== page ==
Passionate About the Community
and the Moms Who Live Here

Healthcare Reform: The ABC’s of the ACA

How many of us Moms, in our abundance of free time, have read the 2300+ pages of the healthcare reform bill – The Affordable Care Act (ACA). I am going to go out on a limb and say most have NOT read it!

For those of you that tried to read it or follow the news around it, is it clear as mud? I am going to wear my two hats as a Mom and health professional for a minute and attempt to break down the legislation into what really matters for our families.

Here are the ABC’s as I see them:

A. Affordable Care  – You may qualify for assistance to buy insurance if you make less than $88,000 per year for a family of four. This is for people who don’t get insurance from their employer and therefore have to buy it on their own. The amount of assistance  depends on your income, whether you’re single or have a family, your age, and where you live. For example, based on a Kaiser Family Foundation Study, a • A family of four making $60,000 will get a $4,220 subsidy toward a policy that costs $9,400
B. Business Changes – If you don’t get insurance from your employer, that might change. Starting in 2014, if your company employs more than 50 people, it will be required to offer you a health plan that covers at least 60 percent of your overall health costs, or the company will be fined $750 per year per full-time worker.
C. Coverage for pre-existing conditions – Kids with health problems are protected under the healthcare reform legislation. It prohibits insurers from excluding coverage for children with pre-existing health conditions. Health insurance plans will also not be able to use pre-existing conditions to limit or set unrealistic rates on the coverage an individual or dependent can receive.The same will be true for adults starting in 2014.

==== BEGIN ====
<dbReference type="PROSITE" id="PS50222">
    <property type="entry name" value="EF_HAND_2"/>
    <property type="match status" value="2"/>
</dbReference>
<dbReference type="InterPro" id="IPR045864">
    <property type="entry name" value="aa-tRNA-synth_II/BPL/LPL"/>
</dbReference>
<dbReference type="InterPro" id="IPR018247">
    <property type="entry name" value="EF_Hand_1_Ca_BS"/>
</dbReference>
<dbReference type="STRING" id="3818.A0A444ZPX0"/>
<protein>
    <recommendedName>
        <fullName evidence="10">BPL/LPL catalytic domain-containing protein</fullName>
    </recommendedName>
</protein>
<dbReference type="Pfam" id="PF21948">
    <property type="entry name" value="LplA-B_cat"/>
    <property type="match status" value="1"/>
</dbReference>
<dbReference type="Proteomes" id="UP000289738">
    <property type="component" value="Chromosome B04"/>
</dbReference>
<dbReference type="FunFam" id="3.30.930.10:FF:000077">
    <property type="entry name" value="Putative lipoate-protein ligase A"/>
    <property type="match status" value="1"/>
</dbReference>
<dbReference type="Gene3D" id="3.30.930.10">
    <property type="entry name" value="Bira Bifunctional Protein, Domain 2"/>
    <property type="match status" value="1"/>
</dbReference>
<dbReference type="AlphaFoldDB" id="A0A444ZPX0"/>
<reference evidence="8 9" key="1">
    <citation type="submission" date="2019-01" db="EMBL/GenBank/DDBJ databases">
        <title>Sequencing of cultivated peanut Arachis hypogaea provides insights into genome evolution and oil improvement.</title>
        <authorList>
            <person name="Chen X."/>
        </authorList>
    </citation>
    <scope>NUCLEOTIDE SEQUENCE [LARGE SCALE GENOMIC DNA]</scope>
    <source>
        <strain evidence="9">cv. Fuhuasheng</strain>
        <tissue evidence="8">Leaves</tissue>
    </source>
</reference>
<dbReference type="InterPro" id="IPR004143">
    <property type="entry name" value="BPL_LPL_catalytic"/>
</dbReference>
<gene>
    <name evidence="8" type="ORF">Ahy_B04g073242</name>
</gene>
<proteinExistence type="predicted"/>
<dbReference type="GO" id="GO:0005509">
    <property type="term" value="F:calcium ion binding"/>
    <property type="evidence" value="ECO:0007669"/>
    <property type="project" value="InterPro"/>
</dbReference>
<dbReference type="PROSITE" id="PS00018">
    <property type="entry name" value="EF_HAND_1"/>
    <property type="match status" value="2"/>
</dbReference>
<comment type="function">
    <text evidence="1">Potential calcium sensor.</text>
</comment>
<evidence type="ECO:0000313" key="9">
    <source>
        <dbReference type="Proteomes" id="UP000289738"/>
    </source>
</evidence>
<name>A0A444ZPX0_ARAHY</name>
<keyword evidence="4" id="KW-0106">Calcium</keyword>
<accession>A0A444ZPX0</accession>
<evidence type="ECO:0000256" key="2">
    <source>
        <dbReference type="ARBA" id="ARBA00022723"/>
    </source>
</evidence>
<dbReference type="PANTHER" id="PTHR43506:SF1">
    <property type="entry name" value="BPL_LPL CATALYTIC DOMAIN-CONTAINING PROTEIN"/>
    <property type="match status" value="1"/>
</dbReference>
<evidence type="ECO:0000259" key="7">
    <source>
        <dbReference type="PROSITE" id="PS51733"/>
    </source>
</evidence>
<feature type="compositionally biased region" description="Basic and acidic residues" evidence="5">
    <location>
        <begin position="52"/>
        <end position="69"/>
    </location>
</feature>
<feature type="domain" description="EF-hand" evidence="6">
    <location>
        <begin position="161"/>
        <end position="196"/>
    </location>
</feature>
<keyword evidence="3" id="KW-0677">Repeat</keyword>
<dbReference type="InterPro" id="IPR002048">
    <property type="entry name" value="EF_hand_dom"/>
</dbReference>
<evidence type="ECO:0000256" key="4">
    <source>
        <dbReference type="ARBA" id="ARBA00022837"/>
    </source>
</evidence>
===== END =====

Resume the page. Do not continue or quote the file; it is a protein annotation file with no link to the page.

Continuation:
D. Dependents – Young people can remain on parents’ insurance until age 26. The children can’t have jobs that offer insurance, and they must be claimed as dependents on their parents’ taxes. Also,  kids’ eligibility for the popular CHIP (Children’s Health Insurance Program), which helps lower-income families, must be maintained, under the bill. States, even if hard-pressed by budget shortfalls, will not be able to cut children from the program until 2019

E. Expecting Mothers – Starting in 2014, essential health benefits such as pregnancy and newborn care, along with vision and dental care for children, will be covered in all new individual and small business plans. Also,  if you get pregnant in 2014 and apply for health insurance, health insurance companies will have to cover both you and your pregnancy. You can not be charged more than a non-pregnant person either.  Moreover, the state health insurance exchanges benefit package must include maternity care. So there you have it…that is just touching the surface of this large reform. It will effect all families differently, but hopefully it will solve some of the healthcare difficulties. If you would like more information about how this will effect us locally checkout the Texas Department of Insurance.

We would love to hear how these laws have effected your family or if you have tips on how to navigate it.

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